Wandering Eye

Have you ever wondered why some people are monogamous and some are polyamorous? Or why I, a serial monogamist in life, am a polyamorous photographer?

Monogamy is the practice of having only one romantic partner at a time, while polyamory is the desire or practice of having more than one, with the consent of all the people involved.

In life, I have always preferred monogamy. For most of my adult life, minus a few indiscretions here and there, I have been a one-woman-at-a-time-kind-of-guy. My lifelong sentiments have always been ridiculously and obviously simple: love another in the very same way, degree, proportion and intensity that you want to be loved in return.

Thankfully, I’ve never been accused of being a guy with a “wandering eye”. You know what I’m talking about. A person with a wandering eye never seems to be satisfied or full in the relationships they are in. Ughhh.

But before you praise me for my traditional sense of monogamy and commitment, oddly, in photography, I’m quite polyamorous. When I have a camera in my hands, I can’t help it, I have a wandering eye. I love the one I’m with.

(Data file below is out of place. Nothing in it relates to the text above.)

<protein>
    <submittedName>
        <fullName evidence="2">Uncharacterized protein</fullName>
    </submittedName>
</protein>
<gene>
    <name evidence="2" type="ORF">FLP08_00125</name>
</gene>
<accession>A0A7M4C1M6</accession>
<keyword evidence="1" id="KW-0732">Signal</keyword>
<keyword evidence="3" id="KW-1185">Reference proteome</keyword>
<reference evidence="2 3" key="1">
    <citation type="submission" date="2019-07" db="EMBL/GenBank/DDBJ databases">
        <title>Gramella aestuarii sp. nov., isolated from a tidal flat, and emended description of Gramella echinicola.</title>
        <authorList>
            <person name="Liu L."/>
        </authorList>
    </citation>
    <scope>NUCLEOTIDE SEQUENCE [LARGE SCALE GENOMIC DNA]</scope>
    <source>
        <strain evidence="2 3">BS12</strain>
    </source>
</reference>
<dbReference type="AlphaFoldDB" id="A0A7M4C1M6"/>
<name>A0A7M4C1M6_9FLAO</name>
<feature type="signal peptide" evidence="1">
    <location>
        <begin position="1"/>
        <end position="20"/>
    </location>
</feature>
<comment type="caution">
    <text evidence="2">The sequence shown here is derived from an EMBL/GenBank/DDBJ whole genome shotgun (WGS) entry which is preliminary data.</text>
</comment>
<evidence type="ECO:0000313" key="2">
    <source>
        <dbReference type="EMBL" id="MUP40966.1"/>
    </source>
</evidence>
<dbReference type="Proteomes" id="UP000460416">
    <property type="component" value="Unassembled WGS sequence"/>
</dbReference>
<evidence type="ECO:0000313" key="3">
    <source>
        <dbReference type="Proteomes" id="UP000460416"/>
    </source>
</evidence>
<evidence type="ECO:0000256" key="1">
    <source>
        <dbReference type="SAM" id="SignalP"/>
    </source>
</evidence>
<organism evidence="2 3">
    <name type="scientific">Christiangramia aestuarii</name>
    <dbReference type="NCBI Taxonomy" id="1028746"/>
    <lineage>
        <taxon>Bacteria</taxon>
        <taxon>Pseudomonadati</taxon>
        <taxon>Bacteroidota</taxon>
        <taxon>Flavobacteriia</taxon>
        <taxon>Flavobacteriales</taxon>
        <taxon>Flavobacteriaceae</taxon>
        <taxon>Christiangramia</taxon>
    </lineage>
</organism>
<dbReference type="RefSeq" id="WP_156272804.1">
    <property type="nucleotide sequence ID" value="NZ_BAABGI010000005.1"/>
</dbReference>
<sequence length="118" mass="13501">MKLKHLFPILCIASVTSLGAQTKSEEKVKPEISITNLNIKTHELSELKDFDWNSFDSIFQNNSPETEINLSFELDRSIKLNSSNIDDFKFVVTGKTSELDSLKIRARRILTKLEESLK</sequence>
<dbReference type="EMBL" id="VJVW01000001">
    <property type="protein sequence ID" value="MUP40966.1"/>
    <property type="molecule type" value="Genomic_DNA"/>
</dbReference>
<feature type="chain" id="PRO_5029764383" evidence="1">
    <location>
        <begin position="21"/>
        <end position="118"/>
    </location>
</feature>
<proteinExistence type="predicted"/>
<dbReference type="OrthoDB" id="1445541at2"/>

As a matter of fact, unlike life and monogamy, in photography, polyamory rules the day.

Why is that? Why do I switch from being faithful to one person in life to being open to many in photography?
I think it has to do with the nature of love and art. In life, love is a deep and lasting bond that requires trust, loyalty, and commitment. In photography, love is a fleeting and spontaneous attraction that requires curiosity, creativity, and exploration.

In life, I want to share my whole self with one person who knows me inside out and accepts me for who I am. In photography, I want to capture a glimpse of someone else’s self who intrigues me for what they are.

In life, I want to build a stable and secure relationship that can withstand the challenges and changes of time. In photography, I want to create a dynamic and diverse portfolio that can reflect the beauty and diversity of the world.

In life, I want to be exclusive and devoted to one person who makes me happy and fulfilled. In photography, I want to be inclusive and adventurous with many people who make me inspired and amazed.

In life, monogamy works for me. In photography, polyamory works for me.

And that’s OK. Because life and photography are different domains with different rules and expectations. And because I respect both my partner in life and my subjects in photography.

The subjects I love and the objects I photograph, are both life partners.

I love them both. But in different ways.

And that’s how I balance monogamy and polyamory as a photographer.

What about you? How do you navigate your relationships in life and art? Are you monogamous or polyamorous? Or both? Or neither?

Your secrets are safe with me:)



Jack Hollingsworth